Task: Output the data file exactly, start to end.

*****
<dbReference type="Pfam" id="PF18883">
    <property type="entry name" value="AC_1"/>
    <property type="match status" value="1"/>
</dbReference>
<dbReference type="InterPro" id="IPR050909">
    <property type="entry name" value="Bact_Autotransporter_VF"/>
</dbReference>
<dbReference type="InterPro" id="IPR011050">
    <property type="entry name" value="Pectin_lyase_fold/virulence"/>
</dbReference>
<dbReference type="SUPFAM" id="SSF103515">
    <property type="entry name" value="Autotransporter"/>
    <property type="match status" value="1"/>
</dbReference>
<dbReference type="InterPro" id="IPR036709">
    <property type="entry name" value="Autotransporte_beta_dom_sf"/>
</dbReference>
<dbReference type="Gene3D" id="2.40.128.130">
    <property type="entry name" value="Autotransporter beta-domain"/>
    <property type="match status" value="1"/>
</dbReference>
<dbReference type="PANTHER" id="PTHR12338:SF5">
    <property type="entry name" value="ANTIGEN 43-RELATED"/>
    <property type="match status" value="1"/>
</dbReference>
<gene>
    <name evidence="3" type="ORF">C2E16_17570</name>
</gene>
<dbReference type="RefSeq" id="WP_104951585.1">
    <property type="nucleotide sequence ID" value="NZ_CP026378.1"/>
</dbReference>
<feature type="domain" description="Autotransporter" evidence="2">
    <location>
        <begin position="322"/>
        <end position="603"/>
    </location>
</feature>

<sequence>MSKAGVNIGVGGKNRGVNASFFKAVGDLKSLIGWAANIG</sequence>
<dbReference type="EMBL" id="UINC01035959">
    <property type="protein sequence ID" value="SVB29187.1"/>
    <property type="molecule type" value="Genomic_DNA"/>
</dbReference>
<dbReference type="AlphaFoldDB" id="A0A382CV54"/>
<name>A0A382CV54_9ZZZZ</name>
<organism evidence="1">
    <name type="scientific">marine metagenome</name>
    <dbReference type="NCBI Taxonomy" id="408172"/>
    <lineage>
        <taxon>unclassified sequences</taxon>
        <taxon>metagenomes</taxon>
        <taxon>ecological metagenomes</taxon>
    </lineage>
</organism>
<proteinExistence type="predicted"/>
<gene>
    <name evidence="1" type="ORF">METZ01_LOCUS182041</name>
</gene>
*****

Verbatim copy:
<dbReference type="Pfam" id="PF18883">
    <property type="entry name" value="AC_1"/>
    <property type="match status" value="1"/>
</dbReference>
<dbReference type="InterPro" id="IPR050909">
    <property type="entry name" value="Bact_Autotransporter_VF"/>
</dbReference>
<dbReference type="InterPro" id="IPR011050">
    <property type="entry name" value="Pectin_lyase_fold/virulence"/>
</dbReference>
<dbReference type="SUPFAM" id="SSF103515">
    <property type="entry name" value="Autotransporter"/>
    <property type="match status" value="1"/>
</dbReference>
<dbReference type="InterPro" id="IPR036709">
    <property type="entry name" value="Autotransporte_beta_dom_sf"/>
</dbReference>
<dbReference type="Gene3D" id="2.40.128.130">
    <property type="entry name" value="Autotransporter beta-domain"/>
    <property type="match status" value="1"/>
</dbReference>
<dbReference type="PANTHER" id="PTHR12338:SF5">
    <property type="entry name" value="ANTIGEN 43-RELATED"/>
    <property type="match status" value="1"/>
</dbReference>
<gene>
    <name evidence="3" type="ORF">C2E16_17570</name>
</gene>
<dbReference type="RefSeq" id="WP_104951585.1">
    <property type="nucleotide sequence ID" value="NZ_CP026378.1"/>
</dbReference>
<feature type="domain" description="Autotransporter" evidence="2">
    <location>
        <begin position="322"/>
        <end position="603"/>
    </location>
</feature>

<sequence>MSKAGVNIGVGGKNRGVNASFFKAVGDLKSLIGWAANIG</sequence>
<dbReference type="EMBL" id="UINC01035959">
    <property type="protein sequence ID" value="SVB29187.1"/>
    <property type="molecule type" value="Genomic_DNA"/>
</dbReference>
<dbReference type="AlphaFoldDB" id="A0A382CV54"/>
<name>A0A382CV54_9ZZZZ</name>
<organism evidence="1">
    <name type="scientific">marine metagenome</name>
    <dbReference type="NCBI Taxonomy" id="408172"/>
    <lineage>
        <taxon>unclassified sequences</taxon>
        <taxon>metagenomes</taxon>
        <taxon>ecological metagenomes</taxon>
    </lineage>
</organism>
<proteinExistence type="predicted"/>
<gene>
    <name evidence="1" type="ORF">METZ01_LOCUS182041</name>
</gene>